Update 20/08/19: Due to an increase in measles cases in 2018, the UK has lost its WHO measles elimination status. This means that the virus is circulating around the UK again, most likely due to fewer children receiving the second dose of the MMR vaccine.


In 2017, the UK successfully eliminated measles for the first time: the number of cases was so low that the disease could no longer spread throughout the general population.

Although it might sound like the war against measles has been won, the disease is only kept bay through continual vaccination, since the virus isn’t yet completely eradicated. To this end, the World Health Organization recommends that at least 95 per cent of all children receive two doses of the vaccine by the age of five. According to the Centers for Disease Control and Prevention in the USA, a single dose of the MMR vaccine is 93 per cent effective at preventing measles, whereas a second dose brings this up to 97 per cent.

There were over three times as many confirmed cases of measles in England in 2018 than in 2017, and the number of two-year-olds who had received the first dose and five-year-olds who had received the second dose both dropped for the fourth year in a row. Dr Seth Berkley, CEO of Gavi, the Vaccine Alliance, an international organisation investing in vaccination, blamed Europe’s general decrease in vaccination on “complacency about the disease and the spread of falsehoods about the vaccine.” For instance, we found that researching the laws regarding vaccinations brings up a series of websites advocating anti-vaccination ideology.

Professor Matt Keeling, who studies epidemiology at the University of Warwick, explains that the recommended 95 per cent level is to achieve ‘herd immunity’. “Measles is highly transmissible. Before vaccination, each infected child was estimated to spread infection to 15 to 20 others on average. If we vaccinate 95 per cent of the population, then 19 out of these 20 secondary cases are protected, and the disease will die out and cannot re-invade.”

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Limiting the disease’s spread means that the herd (in this case people who are immune to measles) protects people who can’t be vaccinated, such as children who are too young or have medical complications, or people who have a severely compromised immune system that can cause them to lose their vaccine immunity.

“In general, the fewer individuals vaccinated, the more cases we are likely to see in the future. Given the severe effects of measles – brain damage or even death – we need to do all we can to reduce cases. It’s estimated that measles is fatal in 1 in 25,000 cases, and can cause serious problems to the unborn child if a mother gets infected during pregnancy,” explains Keeling. “The other issue is that if the vaccination level is low and we don’t see many cases of measles, then we are storing-up lots of susceptible individuals, which could give rise to large-scale epidemics.”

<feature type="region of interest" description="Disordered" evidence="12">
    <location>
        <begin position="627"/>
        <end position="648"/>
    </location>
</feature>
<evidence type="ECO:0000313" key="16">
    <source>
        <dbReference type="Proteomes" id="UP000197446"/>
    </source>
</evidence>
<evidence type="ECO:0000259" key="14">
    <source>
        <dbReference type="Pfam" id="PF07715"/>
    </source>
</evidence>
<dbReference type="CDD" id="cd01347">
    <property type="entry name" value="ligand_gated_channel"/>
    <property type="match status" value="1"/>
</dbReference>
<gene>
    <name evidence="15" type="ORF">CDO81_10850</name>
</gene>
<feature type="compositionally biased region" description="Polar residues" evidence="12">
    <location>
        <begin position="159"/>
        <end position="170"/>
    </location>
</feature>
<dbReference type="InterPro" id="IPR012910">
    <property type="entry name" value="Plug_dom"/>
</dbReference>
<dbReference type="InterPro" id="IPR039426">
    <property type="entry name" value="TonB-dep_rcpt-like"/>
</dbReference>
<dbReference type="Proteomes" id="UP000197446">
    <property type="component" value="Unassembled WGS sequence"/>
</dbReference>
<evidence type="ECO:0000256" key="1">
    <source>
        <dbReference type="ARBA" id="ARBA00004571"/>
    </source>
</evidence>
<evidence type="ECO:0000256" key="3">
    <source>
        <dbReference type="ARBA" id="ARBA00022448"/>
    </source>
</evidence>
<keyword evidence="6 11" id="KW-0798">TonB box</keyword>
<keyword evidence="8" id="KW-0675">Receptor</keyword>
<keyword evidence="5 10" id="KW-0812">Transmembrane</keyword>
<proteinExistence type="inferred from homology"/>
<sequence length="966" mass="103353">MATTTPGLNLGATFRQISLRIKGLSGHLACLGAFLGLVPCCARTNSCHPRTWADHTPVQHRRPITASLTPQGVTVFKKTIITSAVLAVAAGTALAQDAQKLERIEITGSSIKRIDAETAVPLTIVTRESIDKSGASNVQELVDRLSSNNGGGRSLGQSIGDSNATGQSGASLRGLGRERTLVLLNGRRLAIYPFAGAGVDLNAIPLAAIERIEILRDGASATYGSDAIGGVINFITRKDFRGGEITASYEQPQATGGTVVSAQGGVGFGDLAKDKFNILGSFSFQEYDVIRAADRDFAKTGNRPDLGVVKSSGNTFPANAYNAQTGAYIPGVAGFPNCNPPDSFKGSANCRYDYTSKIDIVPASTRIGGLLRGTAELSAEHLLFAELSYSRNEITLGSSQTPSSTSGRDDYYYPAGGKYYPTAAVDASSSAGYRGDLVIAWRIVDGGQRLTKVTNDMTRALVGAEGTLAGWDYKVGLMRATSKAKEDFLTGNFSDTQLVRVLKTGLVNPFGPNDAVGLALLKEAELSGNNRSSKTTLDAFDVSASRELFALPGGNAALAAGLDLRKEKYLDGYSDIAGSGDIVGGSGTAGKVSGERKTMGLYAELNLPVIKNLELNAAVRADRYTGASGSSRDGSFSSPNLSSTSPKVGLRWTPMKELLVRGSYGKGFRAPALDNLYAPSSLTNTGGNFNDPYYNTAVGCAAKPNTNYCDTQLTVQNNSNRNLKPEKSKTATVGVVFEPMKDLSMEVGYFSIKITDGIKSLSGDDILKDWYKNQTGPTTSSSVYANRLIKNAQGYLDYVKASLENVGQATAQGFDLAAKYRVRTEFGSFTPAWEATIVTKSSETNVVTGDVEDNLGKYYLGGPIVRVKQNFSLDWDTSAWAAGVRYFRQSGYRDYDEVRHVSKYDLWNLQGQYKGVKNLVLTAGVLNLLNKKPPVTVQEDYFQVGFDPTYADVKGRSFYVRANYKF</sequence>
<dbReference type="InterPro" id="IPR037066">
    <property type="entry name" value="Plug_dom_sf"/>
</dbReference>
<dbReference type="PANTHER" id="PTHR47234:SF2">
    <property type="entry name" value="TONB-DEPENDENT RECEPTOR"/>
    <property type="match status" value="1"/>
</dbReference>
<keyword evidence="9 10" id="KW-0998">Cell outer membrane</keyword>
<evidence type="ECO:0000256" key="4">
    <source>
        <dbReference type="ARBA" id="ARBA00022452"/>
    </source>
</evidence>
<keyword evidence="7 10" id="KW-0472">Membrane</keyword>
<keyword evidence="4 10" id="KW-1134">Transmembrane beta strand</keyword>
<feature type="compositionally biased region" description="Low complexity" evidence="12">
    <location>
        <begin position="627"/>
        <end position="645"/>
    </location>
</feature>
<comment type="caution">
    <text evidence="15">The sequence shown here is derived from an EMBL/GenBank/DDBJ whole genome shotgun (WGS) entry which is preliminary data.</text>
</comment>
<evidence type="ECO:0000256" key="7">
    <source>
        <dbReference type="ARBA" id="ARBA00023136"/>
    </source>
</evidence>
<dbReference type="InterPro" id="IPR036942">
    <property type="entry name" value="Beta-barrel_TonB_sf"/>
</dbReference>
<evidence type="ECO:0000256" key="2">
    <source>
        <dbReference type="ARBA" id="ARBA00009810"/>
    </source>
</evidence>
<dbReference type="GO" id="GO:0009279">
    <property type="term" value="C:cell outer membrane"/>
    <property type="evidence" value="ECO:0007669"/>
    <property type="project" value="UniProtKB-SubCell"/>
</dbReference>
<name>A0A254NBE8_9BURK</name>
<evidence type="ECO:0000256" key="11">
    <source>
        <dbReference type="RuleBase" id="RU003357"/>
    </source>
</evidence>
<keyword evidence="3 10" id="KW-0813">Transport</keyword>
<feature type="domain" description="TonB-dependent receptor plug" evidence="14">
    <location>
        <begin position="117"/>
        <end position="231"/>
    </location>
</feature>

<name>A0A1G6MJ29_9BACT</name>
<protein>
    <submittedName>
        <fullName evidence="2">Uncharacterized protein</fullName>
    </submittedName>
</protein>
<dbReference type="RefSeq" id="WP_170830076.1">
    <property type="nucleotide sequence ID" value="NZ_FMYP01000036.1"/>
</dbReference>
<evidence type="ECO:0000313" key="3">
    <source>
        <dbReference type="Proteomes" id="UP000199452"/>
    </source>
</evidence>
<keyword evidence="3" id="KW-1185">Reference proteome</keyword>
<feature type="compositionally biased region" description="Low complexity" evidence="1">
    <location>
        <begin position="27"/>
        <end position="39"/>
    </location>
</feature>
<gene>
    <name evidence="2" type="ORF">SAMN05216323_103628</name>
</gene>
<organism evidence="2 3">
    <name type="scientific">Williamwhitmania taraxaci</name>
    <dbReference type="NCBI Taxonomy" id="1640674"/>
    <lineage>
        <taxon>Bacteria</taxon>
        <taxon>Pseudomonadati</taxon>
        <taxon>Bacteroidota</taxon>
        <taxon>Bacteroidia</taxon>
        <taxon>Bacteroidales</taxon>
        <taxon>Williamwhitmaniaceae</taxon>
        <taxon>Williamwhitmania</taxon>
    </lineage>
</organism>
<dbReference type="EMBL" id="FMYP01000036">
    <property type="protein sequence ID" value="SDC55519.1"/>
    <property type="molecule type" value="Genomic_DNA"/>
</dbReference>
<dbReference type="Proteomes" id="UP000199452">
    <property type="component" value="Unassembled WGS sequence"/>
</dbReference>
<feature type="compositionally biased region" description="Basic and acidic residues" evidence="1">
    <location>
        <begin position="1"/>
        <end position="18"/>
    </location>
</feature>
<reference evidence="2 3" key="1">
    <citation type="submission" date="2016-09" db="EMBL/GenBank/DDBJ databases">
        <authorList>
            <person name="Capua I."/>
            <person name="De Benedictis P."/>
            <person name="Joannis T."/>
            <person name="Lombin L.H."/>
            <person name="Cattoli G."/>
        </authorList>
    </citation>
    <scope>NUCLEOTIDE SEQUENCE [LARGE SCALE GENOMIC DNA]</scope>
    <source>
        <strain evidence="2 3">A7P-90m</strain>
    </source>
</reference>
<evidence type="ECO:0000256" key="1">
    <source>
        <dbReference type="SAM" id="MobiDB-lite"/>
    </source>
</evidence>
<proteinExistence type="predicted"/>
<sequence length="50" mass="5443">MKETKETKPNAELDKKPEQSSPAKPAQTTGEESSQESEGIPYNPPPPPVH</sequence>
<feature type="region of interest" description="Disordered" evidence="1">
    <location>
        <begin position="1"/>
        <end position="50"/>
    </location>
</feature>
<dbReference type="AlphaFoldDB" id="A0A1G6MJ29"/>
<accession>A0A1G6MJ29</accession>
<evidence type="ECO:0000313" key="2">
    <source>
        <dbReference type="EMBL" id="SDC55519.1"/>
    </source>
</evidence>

Poster produced for the Health Education Council to encourage parents to inoculate their children against measles © SSPL/Getty Images
Poster produced for the Health Education Council to encourage parents to inoculate their children against measles © SSPL/Getty Images

In 2018, approximately 88 per cent of children in the UK had received two doses of the MMR vaccine by the age of five, a figure which has dropped by about half a per cent per year for the past four years.

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“While a 0.5 per cent change sounds small, the issue is that we are not vaccinating enough children to prevent future outbreaks,” says Keeling. “With just 88 per cent vaccination, we are building up pools of susceptible children, who may be aggregated in certain schools or areas. This means that we would expect to start seeing localised outbreaks, like the epidemic that was seen in Swansea in 2013, where there were several complications and one death.”

The outbreak came 10 years after widespread, unfounded fears about the vaccine’s safety had led to MMR uptake dropping to only 67.5 per cent among two-year-olds in Swansea. The result a decade later was a large group of susceptible 10- to 18-year-olds, who were the main contributors to the 1,200 confirmed cases.

“I am deeply concerned that when the vaccine has been proved by multiple independent groups to be safe, there are still families that refuse to protect their children, and therefore also endanger others who may not be fully protected,” says Keeling.

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Sara RigbyOnline staff writer, BBC Science Focus

Sara is the online staff writer at BBC Science Focus. She has an MPhys in mathematical physics and loves all things space, dinosaurs and dogs.